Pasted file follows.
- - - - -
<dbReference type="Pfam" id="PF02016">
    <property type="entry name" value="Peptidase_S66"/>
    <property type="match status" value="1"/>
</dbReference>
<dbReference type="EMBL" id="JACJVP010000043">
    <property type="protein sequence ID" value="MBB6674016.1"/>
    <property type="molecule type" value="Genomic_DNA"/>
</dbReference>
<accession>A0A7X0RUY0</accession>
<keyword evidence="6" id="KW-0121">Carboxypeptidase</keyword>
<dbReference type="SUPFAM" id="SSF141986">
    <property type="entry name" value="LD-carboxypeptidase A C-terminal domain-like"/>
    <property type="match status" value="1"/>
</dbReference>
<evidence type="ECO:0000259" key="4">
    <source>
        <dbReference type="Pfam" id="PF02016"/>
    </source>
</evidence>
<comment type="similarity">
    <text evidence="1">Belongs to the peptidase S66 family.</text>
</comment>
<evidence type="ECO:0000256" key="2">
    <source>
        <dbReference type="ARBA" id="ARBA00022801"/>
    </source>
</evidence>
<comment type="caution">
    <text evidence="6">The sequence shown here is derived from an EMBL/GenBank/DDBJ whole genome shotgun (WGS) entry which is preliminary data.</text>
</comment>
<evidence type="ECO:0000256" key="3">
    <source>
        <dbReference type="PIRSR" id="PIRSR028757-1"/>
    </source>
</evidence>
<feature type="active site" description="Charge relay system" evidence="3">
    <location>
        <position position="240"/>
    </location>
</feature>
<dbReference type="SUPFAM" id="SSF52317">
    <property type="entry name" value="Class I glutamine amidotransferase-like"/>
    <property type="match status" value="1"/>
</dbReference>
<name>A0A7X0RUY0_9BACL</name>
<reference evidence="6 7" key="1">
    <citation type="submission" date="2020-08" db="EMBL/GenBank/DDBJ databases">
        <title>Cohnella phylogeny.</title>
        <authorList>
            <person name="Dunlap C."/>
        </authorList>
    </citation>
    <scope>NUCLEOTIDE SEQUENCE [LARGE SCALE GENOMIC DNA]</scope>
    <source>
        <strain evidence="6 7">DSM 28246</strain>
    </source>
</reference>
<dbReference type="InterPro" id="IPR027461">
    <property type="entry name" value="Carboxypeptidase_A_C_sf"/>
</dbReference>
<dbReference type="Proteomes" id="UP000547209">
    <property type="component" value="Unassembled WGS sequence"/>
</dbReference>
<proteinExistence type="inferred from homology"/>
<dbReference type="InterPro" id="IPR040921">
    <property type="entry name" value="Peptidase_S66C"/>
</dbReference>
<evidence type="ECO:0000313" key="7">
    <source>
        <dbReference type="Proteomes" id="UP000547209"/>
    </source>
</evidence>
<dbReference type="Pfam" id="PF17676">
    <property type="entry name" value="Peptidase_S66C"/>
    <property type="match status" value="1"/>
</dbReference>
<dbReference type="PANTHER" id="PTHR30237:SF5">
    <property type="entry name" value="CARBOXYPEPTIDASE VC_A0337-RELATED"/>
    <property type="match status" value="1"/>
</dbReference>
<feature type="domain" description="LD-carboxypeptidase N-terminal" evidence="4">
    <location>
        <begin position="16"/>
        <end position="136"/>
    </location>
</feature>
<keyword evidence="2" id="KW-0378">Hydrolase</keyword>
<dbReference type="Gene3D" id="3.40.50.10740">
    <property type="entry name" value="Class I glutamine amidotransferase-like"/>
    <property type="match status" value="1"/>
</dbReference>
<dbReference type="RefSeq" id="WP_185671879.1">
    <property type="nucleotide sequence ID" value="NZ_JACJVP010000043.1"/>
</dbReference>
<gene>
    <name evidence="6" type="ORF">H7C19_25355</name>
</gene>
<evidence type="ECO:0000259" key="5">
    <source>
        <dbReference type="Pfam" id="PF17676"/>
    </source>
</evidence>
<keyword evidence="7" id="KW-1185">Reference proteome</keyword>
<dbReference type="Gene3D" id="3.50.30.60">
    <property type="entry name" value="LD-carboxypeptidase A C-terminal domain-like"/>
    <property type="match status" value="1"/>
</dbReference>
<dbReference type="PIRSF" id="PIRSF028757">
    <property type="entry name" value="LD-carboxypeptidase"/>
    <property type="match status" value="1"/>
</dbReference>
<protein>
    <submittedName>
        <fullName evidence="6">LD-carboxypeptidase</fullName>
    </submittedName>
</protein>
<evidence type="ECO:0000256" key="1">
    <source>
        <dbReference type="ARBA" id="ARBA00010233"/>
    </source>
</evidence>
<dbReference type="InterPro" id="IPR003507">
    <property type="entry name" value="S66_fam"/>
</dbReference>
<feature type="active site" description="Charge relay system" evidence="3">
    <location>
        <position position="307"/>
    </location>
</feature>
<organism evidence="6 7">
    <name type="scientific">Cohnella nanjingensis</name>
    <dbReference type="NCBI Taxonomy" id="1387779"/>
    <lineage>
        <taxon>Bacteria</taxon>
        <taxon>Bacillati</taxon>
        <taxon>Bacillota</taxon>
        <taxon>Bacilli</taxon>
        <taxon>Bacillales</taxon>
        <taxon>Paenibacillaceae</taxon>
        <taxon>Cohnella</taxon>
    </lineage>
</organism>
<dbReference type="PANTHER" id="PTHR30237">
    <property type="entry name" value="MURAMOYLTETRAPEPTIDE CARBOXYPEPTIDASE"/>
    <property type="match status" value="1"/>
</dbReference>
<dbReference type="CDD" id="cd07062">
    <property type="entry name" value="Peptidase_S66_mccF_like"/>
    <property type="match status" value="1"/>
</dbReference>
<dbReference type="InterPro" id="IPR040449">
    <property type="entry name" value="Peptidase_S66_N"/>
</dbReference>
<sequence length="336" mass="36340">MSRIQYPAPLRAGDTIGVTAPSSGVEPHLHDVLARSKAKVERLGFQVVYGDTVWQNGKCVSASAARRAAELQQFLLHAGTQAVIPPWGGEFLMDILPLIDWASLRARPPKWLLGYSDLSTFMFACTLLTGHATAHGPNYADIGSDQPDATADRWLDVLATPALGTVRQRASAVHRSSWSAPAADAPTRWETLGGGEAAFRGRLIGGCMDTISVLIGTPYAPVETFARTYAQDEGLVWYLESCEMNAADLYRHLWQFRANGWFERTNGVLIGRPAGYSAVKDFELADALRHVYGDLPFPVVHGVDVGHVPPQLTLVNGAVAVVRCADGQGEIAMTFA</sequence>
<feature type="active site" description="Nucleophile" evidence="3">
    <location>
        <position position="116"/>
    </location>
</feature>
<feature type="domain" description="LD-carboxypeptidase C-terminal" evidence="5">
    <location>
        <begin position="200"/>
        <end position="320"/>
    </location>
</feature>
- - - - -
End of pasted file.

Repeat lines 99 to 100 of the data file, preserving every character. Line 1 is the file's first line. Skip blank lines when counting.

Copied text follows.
    <source>
        <dbReference type="Pfam" id="PF17676"/>